Say hello to the Aston Martin DB10. It is a truly stunning vehicle from one of the world's most iconic motoring brands, but this car is not for you.

The DB10 has been designed by Aston Martin exclusively for James Bond in the upcoming movie "Spectre." Only 10 DB10s have been produced and out of those, only one will actually be sold to a member of the public.

It will be auctioned off for charity some time in 2016, and while nobody could give an indication as to how much it's likely to sell for, I'm told it's expected to at least hit the £1m mark. (Over $1.5 million US dollars and over AU$2 million.)

That makes the DB10 an extremely rare car, so I was suitably excited to be given the opportunity to see it up close and be taken on a spin around the Millbrook testing ground in Bedford, England, driven by the stunt driver from the Bond films, Mark Higgins.

Click through to check out this unbelievable piece of automotive beauty.

Photo by: Andrew Hoyle/CNET

The DB10 has been designed by Aston Martin Chief Creative Design Officer Marek Reichman, so it's no surprise that it's instantly recognisable as part of the Aston family.

Photo by: Andrew Hoyle/CNET

Under its pretty hood, the DB10 is essentially a modified Vantage. It's been given a wider and longer wheelbase and its 4.7-litre V-8 engine will propel it to an impressive 190mph top speed, with a 0-60mph time of only 4.7 seconds. That's surely enough for even the most discerning of spies.

Photo by: Andrew Hoyle/CNET

The large vents seen on the bonnets of many Aston Martin cars are gone, replaced instead with a subtle perforated effect.

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Bond movie stunt driver Mark Higgins took me around the Millbrook test track in England in the DB10 and I can safely say that it's fast. Very fast. Even when Mark had it sliding sideways -- which was often.

Photo by: Andrew Hoyle/CNET

Mr. Bond is of course a man of comfort as well as style, so it's no surprise that the interior is sumptuously decked out in real hand-stitched leather and carbon fibre.

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Although it's a crying shame that this stunning piece of metal won't be available for more people to buy, Aston says this design is a good hint at what future production cars will look like. I for one am looking forward to the DB11.

Photo by: Andrew Hoyle/CNET

The steering wheel is comfy to hold and easy to turn.

Photo by: Andrew Hoyle/CNET

There's, of course, a rather sporty-looking speedometer on the dashboard.

Photo by: Andrew Hoyle/CNET

Aston Martin weren't keen for me to personally take the wheel of their limited DB10s, so I instead got to grips with one of the automaker's other souped-up monsters, the V12 Vantage S.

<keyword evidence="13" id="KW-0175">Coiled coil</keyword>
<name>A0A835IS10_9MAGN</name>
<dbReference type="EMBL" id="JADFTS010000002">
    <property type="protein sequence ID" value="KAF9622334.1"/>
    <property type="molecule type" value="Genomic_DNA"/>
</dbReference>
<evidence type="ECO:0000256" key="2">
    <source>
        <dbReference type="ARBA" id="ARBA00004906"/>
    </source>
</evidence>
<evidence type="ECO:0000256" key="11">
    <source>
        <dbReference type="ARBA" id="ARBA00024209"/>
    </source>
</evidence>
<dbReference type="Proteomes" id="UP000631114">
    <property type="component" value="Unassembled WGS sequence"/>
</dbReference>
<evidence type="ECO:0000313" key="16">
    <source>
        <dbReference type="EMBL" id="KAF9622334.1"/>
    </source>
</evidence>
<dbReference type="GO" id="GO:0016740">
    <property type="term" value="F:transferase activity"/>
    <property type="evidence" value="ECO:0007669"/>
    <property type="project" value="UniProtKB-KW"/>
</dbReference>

As well as hitting a speed of 165mph on Millbrook's 1-mile straight, I sped this guy around the twisting bends of the hill-climb route. If this car is anything to go by, Bond is going to have a great time in the DB10.

Photo by: Andrew Hoyle/CNET

Along with a wealth of gadgets I'm not allowed to tell you about -- it would spoil the surprise when you see the movie -- the DB10 will come equipped with its very own flamethrower. Something tells me this won't just be for melting the snow in Bond's driveway in winter.

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Bond's relationship with Aston Martin began 50 years ago with the DB5, which debuted in "Goldfinger" in 1964. The DB10 is the sixth Aston to feature in a Bond film.

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Even the headlights are beautiful on this thing.

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Notice the clutch pedal on the left -- this car has a manual gearbox.

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You'll find Aston Martin's logo all over the place.

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Take a good look at this back end now as there's almost no chance you're ever going to be sat behind it in traffic.

Photo by: Andrew Hoyle/CNET

The wing mirrors are angular and aggressive-looking.

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The wheels are huge and wide, which helps grip the road. They were replaced a few times throughout my time with the car, largely because it kept being drifted around corners.

Photo by: Andrew Hoyle/CNET

If you are the lucky person who ends up buying this car from auction, make sure you do your best not to scuff these gorgeous wheels on kerbs as you drive past.

Photo by: Andrew Hoyle/CNET
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